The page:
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views of Christians, would be regarded as a direct and deliberate attack on Christianity itself; that a method merely destructive could never inspire confidence nor be sanctioned by sober judgment. No matter, then, how much these scholars may have been provoked and aggravated; they cannot be justified in sacrificing the interests of truth and Christianity to a retaliation of their personal grievances. Had their motives been pure and their method well-devised, we should have nothing to regret from the discussion of the very interesting questions which their book presents. As it is, however, the appearance of the volume has awakened a mistrust of scientific inquiry in the very quarter where such inquiry is most needed, and, by stirring up an antagonistic spirit in the Church, can hardly fail to create an unfortunate bias both in theological and scientific inquiry.
We have cited this volume as illustrating a very general habit of thought, both in England and in this country, and which variously distorted may be found in many bodies of Christians, until it is no longer to be distinguished from infidelity. A few general remarks may be added concerning the method of discussion which it involves.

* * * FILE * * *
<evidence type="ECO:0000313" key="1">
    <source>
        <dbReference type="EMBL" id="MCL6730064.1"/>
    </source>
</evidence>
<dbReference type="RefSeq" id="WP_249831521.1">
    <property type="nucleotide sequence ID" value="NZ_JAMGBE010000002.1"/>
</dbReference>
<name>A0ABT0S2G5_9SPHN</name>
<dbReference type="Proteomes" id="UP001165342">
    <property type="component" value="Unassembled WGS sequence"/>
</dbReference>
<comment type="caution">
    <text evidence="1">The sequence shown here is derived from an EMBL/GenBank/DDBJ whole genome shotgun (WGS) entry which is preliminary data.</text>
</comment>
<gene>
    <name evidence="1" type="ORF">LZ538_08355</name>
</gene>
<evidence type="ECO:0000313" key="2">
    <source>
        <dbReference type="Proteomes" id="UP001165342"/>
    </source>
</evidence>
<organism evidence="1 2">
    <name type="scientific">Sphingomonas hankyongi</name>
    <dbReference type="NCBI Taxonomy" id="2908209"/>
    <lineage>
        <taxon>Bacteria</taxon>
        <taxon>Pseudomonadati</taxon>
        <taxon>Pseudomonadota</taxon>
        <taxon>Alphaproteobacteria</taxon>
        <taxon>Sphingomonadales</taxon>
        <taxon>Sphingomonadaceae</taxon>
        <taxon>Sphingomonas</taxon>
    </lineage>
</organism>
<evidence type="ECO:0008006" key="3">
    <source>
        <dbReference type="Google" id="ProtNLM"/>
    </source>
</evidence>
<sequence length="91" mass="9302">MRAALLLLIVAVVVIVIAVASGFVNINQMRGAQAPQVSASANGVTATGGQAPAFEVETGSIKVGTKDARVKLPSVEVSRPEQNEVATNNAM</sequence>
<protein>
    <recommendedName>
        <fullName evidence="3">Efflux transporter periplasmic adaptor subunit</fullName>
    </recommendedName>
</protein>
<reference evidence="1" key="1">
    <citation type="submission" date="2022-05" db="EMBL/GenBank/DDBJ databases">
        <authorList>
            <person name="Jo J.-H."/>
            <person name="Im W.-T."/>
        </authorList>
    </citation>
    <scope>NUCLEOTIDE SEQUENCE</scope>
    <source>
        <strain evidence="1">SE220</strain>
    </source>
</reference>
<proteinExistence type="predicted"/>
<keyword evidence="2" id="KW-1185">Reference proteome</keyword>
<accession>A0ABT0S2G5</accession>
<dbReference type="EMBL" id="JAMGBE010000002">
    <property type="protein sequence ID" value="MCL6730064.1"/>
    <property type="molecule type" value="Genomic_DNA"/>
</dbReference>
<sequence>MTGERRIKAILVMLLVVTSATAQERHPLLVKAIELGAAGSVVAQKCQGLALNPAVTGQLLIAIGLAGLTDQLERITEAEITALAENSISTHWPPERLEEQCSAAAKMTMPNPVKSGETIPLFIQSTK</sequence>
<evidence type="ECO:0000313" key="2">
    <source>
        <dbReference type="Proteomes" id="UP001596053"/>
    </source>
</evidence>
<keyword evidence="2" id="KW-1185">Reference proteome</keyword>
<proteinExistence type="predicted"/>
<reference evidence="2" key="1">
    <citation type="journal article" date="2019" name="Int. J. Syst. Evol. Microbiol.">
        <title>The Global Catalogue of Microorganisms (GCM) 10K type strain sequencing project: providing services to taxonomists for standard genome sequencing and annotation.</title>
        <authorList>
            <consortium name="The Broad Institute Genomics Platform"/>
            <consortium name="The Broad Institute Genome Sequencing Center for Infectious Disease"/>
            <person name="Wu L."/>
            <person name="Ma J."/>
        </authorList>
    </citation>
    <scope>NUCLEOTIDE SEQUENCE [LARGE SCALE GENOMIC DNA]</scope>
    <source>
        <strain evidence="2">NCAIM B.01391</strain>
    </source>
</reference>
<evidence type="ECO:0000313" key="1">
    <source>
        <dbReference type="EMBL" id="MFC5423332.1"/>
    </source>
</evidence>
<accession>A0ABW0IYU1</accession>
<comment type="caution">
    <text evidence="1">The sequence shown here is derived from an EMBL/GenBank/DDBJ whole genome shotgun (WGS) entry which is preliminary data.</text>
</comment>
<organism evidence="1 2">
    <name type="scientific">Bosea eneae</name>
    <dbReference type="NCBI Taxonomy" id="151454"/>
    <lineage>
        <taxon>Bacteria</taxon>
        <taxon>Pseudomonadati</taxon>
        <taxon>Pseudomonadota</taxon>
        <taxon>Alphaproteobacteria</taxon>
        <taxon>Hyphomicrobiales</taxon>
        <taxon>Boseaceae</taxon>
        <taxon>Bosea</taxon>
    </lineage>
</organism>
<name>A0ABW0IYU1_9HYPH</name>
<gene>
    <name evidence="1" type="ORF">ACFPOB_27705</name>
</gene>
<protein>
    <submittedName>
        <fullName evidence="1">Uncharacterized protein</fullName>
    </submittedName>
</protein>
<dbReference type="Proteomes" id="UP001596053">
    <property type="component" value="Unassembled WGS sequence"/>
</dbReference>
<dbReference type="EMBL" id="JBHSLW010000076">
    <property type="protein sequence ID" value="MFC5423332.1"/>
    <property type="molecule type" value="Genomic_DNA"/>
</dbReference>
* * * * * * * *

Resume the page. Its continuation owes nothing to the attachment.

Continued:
First, this method is unscientific. It is a direct violation of the inductive principles of science. Instead of being the inference of a general truth from all the particulars embraced under it, it is a hasty generalization from a one-sided and very limited examination. The question is not whether an array of facts, half-truths, difficulties, and seeming discrepancies can be marshaled in the arena of physical science and biblical criticism against the popular belief; but whether, taking into consideration all the developments of science and criticism, the result is subversive of that belief. Guesses amount to nothing in such discussion-nor a partial accumulation of facts. It is only by a comprehensive survey of all known facts which may pertain to any theory, and by a just balancing of counter evidences, that that theory can be established; and the more important or improbable the theory, the more exhaustive and overwhelming must be the evidence of facts in its support. Yet plain as are these scientific principles, they seem to be
ignored by some who are loudest in urging so-called Theories of Science against the popular belief.